In the garden this fortnight: Thursday February 9, 2012

A fortnightly series first published in the Weekend Gardener and reproduced here with their permission.

The only justification for growing seeding campanulata cherries - feeding the scores of tui in late winter

The only justification for growing seeding campanulata cherries - feeding the scores of tui in late winter


A rash of germinating campanulata cherries

A rash of germinating campanulata cherries

We are very cautious about invasive plants here. I know there is an old cliché that says a weed is just a plant in the wrong place but in a large garden, we can’t afford to have out of control triffids. If a plant starts to look dangerous, it probably is. If it is a prolific seeder and the seed is dispersed by birds, it is even more problematic. The campanulata cherries fall into this category and if it weren’t for the scores of tui they attract to the garden each spring, we would do away with them. The seeding bangalow palm (Archontophoenix cunninghamiana) is also a source of angst. The same goes for the Himalayan Daphne bholua which doesn’t just seed. It also suckers below ground. If we lived near a national park or adjacent to a native reserve, we would feel morally obliged to review our hospitality to these ornamental plants.

We are nowhere near as tolerant of wayward perennials and annuals. Forget-me-not may be pretty but it is aptly named. We have been weeding it out for years here and still it stages a comeback. The orangeberry (Rubus pentalobus) had to go when it formed an impenetrable mat after just one year then started climbing and leaping to extend its territory – but never fruited. Some of the ornamental tradescantias (wandering willies) are also invasive. We have a very pretty blue flowered form but it sets prodigious quantities of seed and is popping up in thickets many metres away. The remains of the arum lily Green Goddess still require regular attention to get rid of the last remnants of tiny rhizomes out of the ground.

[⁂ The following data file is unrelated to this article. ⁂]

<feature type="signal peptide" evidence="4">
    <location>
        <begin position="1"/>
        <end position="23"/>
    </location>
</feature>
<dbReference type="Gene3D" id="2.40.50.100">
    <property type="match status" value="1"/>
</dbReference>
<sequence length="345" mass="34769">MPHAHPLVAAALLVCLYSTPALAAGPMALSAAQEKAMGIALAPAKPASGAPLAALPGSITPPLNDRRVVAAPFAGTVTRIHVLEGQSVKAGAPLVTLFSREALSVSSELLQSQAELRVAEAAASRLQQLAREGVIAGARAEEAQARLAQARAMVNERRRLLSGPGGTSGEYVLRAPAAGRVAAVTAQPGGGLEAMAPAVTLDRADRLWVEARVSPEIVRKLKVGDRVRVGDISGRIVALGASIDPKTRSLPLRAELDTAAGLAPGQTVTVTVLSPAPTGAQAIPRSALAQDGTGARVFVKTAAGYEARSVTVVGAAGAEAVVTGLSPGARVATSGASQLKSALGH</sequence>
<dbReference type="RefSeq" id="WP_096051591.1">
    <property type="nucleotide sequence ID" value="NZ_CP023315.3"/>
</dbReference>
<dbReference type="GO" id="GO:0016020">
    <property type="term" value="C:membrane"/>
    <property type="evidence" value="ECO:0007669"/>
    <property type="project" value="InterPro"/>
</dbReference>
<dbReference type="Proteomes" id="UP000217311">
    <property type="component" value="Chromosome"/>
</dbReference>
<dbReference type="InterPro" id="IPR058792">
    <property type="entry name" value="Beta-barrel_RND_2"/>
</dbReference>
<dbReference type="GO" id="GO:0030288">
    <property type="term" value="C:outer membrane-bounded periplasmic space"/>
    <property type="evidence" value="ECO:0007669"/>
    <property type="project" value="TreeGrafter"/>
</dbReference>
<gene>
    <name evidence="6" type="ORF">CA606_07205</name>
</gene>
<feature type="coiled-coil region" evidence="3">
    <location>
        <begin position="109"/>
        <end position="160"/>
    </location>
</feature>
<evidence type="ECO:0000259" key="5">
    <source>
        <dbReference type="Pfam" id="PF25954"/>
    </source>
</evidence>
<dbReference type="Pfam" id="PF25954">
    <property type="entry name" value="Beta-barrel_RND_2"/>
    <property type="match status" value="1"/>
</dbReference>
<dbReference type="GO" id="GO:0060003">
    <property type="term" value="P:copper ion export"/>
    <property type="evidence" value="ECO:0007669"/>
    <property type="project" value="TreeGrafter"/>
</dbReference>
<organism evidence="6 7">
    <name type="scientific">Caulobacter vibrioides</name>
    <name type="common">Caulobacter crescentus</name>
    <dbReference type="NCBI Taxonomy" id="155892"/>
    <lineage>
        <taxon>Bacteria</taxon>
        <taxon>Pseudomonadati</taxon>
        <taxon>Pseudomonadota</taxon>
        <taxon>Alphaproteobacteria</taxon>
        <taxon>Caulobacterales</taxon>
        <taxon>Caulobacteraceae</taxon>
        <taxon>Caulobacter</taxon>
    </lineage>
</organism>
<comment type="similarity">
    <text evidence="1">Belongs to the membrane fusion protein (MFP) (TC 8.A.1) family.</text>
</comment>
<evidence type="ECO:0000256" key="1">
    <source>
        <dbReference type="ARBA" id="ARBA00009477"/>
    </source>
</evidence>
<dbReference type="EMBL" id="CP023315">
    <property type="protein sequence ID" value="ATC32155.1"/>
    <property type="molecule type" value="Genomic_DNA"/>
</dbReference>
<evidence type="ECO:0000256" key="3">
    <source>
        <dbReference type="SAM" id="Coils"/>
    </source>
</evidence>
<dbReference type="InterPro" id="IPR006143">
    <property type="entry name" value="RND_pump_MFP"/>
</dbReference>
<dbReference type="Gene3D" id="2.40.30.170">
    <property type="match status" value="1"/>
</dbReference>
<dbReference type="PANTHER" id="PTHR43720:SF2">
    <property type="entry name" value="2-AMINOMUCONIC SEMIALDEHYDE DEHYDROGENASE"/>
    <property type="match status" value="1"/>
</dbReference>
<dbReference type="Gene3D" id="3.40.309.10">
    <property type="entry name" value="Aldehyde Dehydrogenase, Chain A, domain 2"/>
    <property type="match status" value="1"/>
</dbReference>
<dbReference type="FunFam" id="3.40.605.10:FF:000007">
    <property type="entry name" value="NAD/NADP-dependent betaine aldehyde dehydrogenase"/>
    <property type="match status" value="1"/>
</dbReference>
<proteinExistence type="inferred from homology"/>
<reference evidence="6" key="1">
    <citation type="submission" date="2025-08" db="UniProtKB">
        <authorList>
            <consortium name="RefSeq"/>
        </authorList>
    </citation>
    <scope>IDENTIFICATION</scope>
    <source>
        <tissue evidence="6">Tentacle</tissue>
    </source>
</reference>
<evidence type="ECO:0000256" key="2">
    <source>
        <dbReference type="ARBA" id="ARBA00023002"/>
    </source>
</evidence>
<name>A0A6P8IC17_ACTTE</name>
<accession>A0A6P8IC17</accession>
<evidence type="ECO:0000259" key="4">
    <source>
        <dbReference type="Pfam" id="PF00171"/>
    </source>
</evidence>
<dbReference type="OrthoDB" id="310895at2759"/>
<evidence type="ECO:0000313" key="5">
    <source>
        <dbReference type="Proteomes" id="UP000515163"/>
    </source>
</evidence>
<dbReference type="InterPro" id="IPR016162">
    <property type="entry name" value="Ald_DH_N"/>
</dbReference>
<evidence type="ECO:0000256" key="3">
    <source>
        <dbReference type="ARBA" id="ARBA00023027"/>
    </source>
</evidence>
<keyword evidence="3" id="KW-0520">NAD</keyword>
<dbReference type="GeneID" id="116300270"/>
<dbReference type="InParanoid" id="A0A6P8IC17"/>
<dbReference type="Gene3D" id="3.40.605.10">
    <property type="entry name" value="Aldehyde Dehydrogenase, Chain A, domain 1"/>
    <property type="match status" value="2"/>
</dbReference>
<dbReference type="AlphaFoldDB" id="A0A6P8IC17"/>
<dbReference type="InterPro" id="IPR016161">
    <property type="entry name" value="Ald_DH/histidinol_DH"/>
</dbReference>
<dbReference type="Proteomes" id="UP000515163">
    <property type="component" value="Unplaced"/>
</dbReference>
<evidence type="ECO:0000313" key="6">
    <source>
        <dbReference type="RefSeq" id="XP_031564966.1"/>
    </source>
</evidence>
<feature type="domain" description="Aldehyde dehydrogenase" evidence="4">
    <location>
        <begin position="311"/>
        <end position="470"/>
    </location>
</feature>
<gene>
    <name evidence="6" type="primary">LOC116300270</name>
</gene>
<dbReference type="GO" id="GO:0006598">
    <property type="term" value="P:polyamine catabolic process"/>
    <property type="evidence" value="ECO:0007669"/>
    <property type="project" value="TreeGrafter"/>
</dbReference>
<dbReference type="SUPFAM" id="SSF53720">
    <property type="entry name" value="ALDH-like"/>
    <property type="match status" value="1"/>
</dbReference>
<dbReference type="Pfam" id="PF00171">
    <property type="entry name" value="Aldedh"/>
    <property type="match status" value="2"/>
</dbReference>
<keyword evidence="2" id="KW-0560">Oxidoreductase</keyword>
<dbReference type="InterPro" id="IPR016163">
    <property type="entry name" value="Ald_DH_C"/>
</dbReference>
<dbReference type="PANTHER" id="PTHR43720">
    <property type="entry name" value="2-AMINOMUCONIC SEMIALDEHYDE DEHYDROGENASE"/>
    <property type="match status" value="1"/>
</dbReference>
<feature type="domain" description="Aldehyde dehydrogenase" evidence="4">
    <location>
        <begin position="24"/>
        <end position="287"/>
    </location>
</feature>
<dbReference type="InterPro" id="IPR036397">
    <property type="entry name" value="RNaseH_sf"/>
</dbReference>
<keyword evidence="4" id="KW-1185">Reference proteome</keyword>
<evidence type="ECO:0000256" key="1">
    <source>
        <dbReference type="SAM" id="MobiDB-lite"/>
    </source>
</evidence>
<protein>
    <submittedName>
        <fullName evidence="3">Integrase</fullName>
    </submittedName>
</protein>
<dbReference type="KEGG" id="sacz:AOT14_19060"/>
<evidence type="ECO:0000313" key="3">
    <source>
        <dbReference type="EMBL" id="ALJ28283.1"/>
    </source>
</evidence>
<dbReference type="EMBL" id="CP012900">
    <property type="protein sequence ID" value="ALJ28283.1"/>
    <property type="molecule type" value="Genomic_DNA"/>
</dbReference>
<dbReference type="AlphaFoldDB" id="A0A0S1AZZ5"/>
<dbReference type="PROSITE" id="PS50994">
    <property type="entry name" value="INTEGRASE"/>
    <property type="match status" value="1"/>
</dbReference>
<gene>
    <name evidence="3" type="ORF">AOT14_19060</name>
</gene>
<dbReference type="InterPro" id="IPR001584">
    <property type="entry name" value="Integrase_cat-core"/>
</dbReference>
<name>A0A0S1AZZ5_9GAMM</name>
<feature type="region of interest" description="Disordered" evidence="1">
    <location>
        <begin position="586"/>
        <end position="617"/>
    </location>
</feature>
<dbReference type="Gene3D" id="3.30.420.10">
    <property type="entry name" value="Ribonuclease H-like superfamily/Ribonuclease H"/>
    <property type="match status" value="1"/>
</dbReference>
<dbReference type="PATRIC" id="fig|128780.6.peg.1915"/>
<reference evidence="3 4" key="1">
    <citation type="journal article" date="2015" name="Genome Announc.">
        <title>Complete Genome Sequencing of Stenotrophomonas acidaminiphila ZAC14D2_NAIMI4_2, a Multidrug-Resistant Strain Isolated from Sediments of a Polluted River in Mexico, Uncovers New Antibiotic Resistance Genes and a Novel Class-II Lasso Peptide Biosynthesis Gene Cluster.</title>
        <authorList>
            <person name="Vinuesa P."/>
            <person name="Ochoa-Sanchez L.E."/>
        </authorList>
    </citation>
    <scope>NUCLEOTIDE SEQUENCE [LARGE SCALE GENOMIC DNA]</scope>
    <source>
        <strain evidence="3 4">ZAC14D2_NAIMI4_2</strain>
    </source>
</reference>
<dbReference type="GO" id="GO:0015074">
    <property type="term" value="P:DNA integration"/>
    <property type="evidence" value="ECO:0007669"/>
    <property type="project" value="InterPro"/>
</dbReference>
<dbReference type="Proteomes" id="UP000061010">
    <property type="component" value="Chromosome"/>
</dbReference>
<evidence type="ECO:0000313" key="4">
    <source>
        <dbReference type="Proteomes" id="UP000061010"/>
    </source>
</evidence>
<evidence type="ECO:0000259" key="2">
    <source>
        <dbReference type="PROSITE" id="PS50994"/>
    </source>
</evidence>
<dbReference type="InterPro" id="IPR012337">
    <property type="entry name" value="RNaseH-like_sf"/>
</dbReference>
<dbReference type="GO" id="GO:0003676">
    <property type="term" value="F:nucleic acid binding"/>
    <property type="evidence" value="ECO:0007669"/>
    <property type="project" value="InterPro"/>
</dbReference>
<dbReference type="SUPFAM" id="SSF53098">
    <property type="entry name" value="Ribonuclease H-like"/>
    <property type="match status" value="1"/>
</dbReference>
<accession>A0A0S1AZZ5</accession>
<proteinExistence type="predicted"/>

Where we have plants which set miles too much seed, like the granny bonnets (aquilegias) and the sweet williams (dianthus), we try and deadhead straight into a bucket. From there, they either go to the bottom of a hot compost heap, out with the rubbish or on the burning heap. Composting alone does not kill seeds unless you manage your compost in a way that generates considerable heat. While we don’t mind a certain amount of seeding down of pretty plants, we like to keep them confined to particular areas and don’t want to spread them everywhere when we use the compost as mulch.

I am very fond of eryngiums

I am very fond of eryngiums

Top tasks:
1) Persuade Mark to head out with the chainsaw and cut down some of the self seeded pongas. We don’t regard these as weeds because they are native, but we end up with too many of them. We have them as raised beds in the rimu avenue, where some are now 50 years old. I want to extend the constructions along further and feature more bromeliads. I have never learned to use a chainsaw and am terrified of them. Mark is equally worried by what I could do with one if I became confident so has never encouraged me to learn.
2) Mark has been raising perennials from seed in the nursery and I need to get onto planting these out. I was particularly pleased to see a tray of eryngiums – blue sea holly. It is a little bit prickly but so very pretty. Blue flowers are my absolute favourite. It would have been better had we got onto planting these out earlier but they are perennial so should grow on to star next summer.

Ponga (tree fern) trunks, used to make raised beds andwhich have lasted for five decades already

Ponga (tree fern) trunks, used to make raised beds andwhich have lasted for five decades already


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